Benjamin Disraeli

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Benjamin Disraeli (1804 - 1881), the son of the author Isaac Disraeli, was a British politician and novelist who entered Parliament in 1837 as Tory MP for Maidstone. In 1842 Disraeli was prominent among the founders of the Young England group. Disraeli's opposition to (the then-Prime Minister) Sir Robert Peel's laissez-faire capitalism, and the repeal of the Corn Laws led to Peel's downfall and split the Tory party.

In 1852 Lord Derby appointed Disraeli Chancellor of the Exchequer. In 1868 he finally became Prime Minister. He will be most remembered for the Reform Act of 1867 which enfranchised every adult male householder; prior to this legislation, a tiny proportion of the population was entitled to vote.

In 1876 he was made Lord Beaconsfield by Queen Victoria.

Disraeli had fine sense of humor, and enjoyed the ambiguities of the English language. When a tiresome aspiring writer sent Disraeli a manuscript to review, he liked to reply "Dear Sir: I thank you for sending me a copy of your book, which I shall waste no time in reading."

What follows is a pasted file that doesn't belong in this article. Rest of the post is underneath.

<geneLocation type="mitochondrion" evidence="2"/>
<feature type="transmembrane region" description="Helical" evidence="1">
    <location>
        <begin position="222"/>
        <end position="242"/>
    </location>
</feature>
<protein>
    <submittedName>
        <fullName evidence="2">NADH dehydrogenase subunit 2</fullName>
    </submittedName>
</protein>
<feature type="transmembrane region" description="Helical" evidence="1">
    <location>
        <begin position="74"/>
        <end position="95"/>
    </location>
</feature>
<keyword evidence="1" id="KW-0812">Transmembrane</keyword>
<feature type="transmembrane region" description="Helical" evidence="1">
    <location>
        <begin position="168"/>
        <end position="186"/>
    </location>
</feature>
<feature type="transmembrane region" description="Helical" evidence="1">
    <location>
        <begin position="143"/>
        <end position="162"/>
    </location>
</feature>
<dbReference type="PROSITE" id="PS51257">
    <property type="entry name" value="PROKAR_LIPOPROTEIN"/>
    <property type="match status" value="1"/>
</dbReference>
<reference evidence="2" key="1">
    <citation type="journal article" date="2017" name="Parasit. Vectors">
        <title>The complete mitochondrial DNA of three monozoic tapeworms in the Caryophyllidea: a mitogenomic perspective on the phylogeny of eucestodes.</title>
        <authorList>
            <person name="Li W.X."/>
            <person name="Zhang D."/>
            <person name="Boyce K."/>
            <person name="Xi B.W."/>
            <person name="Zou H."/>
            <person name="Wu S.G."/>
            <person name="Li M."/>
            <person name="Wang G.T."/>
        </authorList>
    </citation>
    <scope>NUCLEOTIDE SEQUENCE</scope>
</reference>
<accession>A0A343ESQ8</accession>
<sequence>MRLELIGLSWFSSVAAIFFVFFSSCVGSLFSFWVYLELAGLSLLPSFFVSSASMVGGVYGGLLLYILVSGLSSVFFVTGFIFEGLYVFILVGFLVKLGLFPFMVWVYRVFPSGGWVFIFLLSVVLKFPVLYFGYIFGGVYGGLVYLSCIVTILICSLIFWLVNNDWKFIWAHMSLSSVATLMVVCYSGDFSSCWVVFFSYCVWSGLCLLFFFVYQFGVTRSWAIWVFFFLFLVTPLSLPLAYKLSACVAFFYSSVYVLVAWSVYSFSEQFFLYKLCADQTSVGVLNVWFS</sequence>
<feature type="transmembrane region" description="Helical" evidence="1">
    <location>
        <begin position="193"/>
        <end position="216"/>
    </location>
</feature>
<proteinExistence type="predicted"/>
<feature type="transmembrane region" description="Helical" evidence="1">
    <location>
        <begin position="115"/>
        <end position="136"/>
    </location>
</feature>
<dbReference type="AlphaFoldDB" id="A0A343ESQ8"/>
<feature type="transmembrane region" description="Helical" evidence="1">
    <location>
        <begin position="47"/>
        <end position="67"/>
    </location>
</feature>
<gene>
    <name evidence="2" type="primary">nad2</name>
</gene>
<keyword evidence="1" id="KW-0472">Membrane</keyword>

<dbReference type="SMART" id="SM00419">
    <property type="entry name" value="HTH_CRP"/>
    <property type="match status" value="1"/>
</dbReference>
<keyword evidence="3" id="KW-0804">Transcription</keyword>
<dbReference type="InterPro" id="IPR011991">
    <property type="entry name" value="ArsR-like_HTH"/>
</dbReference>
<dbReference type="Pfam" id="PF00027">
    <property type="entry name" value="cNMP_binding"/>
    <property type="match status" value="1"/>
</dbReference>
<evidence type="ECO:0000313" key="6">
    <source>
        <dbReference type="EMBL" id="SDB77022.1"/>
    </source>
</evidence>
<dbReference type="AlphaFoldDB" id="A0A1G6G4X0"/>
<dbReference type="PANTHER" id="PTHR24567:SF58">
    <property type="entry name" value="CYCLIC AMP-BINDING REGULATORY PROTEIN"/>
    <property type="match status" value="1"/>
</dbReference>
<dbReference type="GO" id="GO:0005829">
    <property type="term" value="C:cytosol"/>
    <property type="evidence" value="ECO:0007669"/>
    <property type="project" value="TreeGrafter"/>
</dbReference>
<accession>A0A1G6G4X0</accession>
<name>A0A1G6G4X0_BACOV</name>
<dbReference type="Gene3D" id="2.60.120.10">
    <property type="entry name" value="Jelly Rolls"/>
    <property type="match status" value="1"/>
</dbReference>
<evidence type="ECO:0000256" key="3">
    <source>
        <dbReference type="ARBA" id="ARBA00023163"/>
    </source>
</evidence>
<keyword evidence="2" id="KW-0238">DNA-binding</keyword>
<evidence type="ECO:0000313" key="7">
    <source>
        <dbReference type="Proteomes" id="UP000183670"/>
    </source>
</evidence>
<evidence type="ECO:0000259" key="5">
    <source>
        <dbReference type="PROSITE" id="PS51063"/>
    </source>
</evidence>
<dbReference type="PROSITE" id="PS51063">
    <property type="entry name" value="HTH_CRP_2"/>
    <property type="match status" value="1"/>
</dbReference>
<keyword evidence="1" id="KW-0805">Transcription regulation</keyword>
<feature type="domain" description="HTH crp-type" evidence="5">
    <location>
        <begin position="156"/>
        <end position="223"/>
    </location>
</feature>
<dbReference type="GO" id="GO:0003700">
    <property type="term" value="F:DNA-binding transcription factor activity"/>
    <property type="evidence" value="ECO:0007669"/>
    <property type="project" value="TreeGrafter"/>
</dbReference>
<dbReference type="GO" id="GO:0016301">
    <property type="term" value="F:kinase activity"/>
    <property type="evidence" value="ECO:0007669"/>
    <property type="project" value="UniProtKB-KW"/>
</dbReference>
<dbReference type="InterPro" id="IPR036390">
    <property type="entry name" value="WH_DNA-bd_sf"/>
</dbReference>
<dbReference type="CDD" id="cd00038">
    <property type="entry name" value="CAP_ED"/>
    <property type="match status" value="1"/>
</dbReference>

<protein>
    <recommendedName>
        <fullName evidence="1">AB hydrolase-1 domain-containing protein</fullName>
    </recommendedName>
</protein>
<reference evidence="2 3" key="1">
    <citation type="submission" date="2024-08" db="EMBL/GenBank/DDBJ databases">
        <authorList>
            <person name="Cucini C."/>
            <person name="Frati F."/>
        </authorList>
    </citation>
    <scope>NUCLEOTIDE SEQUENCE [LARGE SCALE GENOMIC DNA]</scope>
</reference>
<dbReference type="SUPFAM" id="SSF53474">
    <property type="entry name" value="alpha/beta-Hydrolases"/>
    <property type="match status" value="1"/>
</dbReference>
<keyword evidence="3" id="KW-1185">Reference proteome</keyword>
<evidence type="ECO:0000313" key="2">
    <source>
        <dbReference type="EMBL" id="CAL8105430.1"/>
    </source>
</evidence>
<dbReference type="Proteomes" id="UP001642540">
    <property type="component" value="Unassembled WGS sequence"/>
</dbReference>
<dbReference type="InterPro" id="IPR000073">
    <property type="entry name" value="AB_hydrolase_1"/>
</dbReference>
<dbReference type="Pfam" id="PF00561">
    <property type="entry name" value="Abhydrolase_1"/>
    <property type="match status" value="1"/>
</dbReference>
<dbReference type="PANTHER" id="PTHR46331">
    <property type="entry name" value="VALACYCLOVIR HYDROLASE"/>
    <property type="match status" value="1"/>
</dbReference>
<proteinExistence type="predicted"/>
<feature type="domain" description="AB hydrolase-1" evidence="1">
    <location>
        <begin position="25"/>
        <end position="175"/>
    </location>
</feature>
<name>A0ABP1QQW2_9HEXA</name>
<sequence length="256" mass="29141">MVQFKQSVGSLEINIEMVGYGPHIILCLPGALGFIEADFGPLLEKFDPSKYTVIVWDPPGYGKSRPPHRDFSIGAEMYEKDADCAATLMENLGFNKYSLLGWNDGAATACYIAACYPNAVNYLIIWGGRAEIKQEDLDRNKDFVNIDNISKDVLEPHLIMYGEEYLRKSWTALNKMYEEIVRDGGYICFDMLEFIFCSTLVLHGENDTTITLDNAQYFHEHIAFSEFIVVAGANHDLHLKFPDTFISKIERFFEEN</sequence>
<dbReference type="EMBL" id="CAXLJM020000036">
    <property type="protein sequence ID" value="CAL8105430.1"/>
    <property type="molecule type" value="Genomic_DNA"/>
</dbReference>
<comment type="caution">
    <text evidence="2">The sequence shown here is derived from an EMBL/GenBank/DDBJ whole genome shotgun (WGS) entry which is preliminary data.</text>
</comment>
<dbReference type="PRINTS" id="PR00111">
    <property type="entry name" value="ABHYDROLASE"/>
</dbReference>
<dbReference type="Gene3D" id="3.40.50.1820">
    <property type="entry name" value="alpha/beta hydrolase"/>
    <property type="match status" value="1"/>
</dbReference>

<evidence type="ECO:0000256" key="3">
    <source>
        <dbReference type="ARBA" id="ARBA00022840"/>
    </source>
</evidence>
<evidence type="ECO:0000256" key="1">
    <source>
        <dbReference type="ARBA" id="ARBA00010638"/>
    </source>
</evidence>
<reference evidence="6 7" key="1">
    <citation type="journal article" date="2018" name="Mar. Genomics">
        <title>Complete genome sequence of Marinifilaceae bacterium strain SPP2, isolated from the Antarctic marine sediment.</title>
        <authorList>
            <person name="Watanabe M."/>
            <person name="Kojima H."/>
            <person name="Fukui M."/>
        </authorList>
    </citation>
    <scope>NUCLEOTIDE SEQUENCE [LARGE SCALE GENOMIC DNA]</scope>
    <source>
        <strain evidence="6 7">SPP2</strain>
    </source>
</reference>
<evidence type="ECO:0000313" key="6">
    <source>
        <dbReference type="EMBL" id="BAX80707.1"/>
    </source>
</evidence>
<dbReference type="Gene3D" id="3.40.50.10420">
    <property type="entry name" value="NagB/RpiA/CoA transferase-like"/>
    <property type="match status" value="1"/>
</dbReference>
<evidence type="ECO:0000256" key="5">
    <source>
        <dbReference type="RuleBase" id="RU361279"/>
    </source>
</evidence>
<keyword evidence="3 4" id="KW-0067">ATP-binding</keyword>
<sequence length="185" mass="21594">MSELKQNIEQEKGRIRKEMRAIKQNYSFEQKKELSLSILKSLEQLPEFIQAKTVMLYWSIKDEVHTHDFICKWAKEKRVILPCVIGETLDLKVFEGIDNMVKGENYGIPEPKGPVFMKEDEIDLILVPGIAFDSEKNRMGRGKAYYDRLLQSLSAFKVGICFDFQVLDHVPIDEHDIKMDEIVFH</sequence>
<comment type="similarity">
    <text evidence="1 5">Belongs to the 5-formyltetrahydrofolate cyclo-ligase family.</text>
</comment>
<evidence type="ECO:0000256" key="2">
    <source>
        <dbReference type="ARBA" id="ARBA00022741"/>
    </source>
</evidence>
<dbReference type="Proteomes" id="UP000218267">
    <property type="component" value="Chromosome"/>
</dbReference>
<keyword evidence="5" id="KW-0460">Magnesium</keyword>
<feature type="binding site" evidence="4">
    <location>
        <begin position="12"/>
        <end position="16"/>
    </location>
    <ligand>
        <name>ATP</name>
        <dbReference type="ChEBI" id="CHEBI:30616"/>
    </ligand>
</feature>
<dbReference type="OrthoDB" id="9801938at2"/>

He is also responsible for at least one phrase that has entered the language: "on the side of the angels", which he first coined as part of a quip about his stance on the conflict between the good and bad in human nature ("Is man an ape or an angel? Now I am on the side of the angels.") Mark Twain also claims that Disraeli came up with the phrase "Lies, damned lies, and statistics", but it is unclear if this is actually one of that author's inventions (it was first popularized in Twain's autobiography, though attributed to Disraeli there); most who try to pin it down do award it to the prime minister.


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